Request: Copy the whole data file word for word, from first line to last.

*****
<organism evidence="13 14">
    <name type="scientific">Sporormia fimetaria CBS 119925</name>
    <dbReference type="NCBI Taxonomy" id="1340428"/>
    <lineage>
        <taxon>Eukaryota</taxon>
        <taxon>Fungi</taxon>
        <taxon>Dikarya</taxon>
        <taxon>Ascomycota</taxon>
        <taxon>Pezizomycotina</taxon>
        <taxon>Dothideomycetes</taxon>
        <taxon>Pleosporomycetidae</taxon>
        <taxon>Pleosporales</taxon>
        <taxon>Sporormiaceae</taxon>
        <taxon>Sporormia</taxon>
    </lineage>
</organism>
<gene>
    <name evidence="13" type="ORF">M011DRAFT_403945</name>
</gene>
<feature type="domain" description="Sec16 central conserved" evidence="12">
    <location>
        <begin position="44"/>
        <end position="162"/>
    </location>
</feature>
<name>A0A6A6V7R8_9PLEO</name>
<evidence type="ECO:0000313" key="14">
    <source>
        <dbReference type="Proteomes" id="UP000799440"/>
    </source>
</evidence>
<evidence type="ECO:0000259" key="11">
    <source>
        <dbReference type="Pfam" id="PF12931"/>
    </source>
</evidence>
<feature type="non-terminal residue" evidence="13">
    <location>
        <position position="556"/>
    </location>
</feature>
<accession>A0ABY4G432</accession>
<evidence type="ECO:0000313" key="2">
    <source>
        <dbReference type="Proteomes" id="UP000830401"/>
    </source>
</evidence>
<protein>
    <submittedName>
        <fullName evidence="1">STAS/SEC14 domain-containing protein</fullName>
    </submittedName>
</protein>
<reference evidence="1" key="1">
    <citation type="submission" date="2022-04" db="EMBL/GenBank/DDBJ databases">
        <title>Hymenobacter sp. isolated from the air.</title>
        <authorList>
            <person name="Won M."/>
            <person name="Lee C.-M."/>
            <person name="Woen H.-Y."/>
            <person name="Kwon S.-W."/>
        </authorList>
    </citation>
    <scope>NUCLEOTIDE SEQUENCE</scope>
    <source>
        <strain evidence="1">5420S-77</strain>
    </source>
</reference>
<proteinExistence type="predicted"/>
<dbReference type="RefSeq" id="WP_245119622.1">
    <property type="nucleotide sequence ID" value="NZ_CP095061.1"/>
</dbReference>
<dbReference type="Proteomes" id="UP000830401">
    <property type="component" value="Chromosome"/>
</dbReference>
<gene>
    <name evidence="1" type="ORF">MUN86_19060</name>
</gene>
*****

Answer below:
<organism evidence="13 14">
    <name type="scientific">Sporormia fimetaria CBS 119925</name>
    <dbReference type="NCBI Taxonomy" id="1340428"/>
    <lineage>
        <taxon>Eukaryota</taxon>
        <taxon>Fungi</taxon>
        <taxon>Dikarya</taxon>
        <taxon>Ascomycota</taxon>
        <taxon>Pezizomycotina</taxon>
        <taxon>Dothideomycetes</taxon>
        <taxon>Pleosporomycetidae</taxon>
        <taxon>Pleosporales</taxon>
        <taxon>Sporormiaceae</taxon>
        <taxon>Sporormia</taxon>
    </lineage>
</organism>
<gene>
    <name evidence="13" type="ORF">M011DRAFT_403945</name>
</gene>
<feature type="domain" description="Sec16 central conserved" evidence="12">
    <location>
        <begin position="44"/>
        <end position="162"/>
    </location>
</feature>
<name>A0A6A6V7R8_9PLEO</name>
<evidence type="ECO:0000313" key="14">
    <source>
        <dbReference type="Proteomes" id="UP000799440"/>
    </source>
</evidence>
<evidence type="ECO:0000259" key="11">
    <source>
        <dbReference type="Pfam" id="PF12931"/>
    </source>
</evidence>
<feature type="non-terminal residue" evidence="13">
    <location>
        <position position="556"/>
    </location>
</feature>
<accession>A0ABY4G432</accession>
<evidence type="ECO:0000313" key="2">
    <source>
        <dbReference type="Proteomes" id="UP000830401"/>
    </source>
</evidence>
<protein>
    <submittedName>
        <fullName evidence="1">STAS/SEC14 domain-containing protein</fullName>
    </submittedName>
</protein>
<reference evidence="1" key="1">
    <citation type="submission" date="2022-04" db="EMBL/GenBank/DDBJ databases">
        <title>Hymenobacter sp. isolated from the air.</title>
        <authorList>
            <person name="Won M."/>
            <person name="Lee C.-M."/>
            <person name="Woen H.-Y."/>
            <person name="Kwon S.-W."/>
        </authorList>
    </citation>
    <scope>NUCLEOTIDE SEQUENCE</scope>
    <source>
        <strain evidence="1">5420S-77</strain>
    </source>
</reference>
<proteinExistence type="predicted"/>
<dbReference type="RefSeq" id="WP_245119622.1">
    <property type="nucleotide sequence ID" value="NZ_CP095061.1"/>
</dbReference>
<dbReference type="Proteomes" id="UP000830401">
    <property type="component" value="Chromosome"/>
</dbReference>
<gene>
    <name evidence="1" type="ORF">MUN86_19060</name>
</gene>